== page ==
Buildings, like people, mature and settle, acquiring unique histories and personalities through the passing seasons. Even when a beloved structure is lost to time as the result of demolition or decay, its influence burns a distinct impression into communal memory. At other times a form is planned but never built, perhaps due to lack of funding, changing needs, or diminished interest from its advocates.
The following structures, projected for the Wheaton College campus, remained stagnant on the drawing board but suggest fascinating, unrealized possibilities.
The idealistic depiction on the left, conveying the ambitious “Greater Wheaton” project printed in the 1934 Tower, visualizes a series of modern buildings burgeoning upward from the solid basis provided by the old fashioned, neo-Romanesque Blanchard Hall. In this sketch, the drafts of a future Wheaton pile higher and higher into the clouds of the artist’s imagination, where it would remain.
Connecting this architectural vision with the central mission of Wheaton College, the Tower staff explained:
In building this Tower the staff has endeavored to show that life in Wheaton College is earnest, happy, and wholesomely Christian. The demand for what Wheaton has to offer the youth of the world is growing, and never in the history of American education was a college like ours more imperatively needed than today. Three years ago the Board of Trustees approved a schedule of the College’s essential physical needs. New dormitories and buildings with adequate equipment for the various departments will enrich Wheaton’s intellectual social, and moral life, as well as strengthen her testimony. In creating the theme we have unfolded this “Greater Wheaton” by presenting the proposed plan and our artist’s conception of the program. Wheaton College stands in a unique position in the Christian world; hers is a trust she must not betray in this critical hour. This program challenges the faith of those who believe there is nothing too hard for God.Tower 1934, Foreword, p.6.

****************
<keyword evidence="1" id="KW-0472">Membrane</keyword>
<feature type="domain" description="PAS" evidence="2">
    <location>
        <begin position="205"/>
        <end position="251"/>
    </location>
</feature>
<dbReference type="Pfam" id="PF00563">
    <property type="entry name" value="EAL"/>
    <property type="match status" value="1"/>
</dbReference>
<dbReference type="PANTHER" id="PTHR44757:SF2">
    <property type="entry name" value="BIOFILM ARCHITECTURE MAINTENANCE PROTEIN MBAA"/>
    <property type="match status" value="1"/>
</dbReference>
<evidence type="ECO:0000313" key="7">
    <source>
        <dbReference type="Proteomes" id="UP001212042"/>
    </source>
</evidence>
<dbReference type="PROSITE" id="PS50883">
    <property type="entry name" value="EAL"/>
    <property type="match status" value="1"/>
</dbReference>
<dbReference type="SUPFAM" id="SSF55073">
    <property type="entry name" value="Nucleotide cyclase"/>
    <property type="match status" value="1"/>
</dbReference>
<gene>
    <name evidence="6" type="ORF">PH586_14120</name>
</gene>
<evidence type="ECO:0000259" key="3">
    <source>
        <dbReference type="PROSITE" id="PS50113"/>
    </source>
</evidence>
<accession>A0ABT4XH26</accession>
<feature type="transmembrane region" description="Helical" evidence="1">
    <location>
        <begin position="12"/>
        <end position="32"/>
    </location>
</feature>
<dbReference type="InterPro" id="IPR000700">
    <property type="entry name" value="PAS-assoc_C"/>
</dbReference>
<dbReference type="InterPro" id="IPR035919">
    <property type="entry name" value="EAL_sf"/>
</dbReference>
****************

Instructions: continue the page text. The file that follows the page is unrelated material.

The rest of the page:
This cheerfully optimistic narrative anticipated the tremendous growth ahead for the college. The confident tone resounds with the decisive, forward-looking approach instilled by Dr. J. Oliver Buswell, third President of Wheaton College.
Seen on the left, the proposed Blanchard Memorial Building was planned to “accommodate our executive offices and meet the need for a new, larger college library. (Tower 1934, p.16).” Today the executive offices remain in Blanchard Hall, and Buswell Library is entirely separate, but this design more or less prefigures the Memorial Student Center, built nearly twenty years after the Greater Wheaton proposal.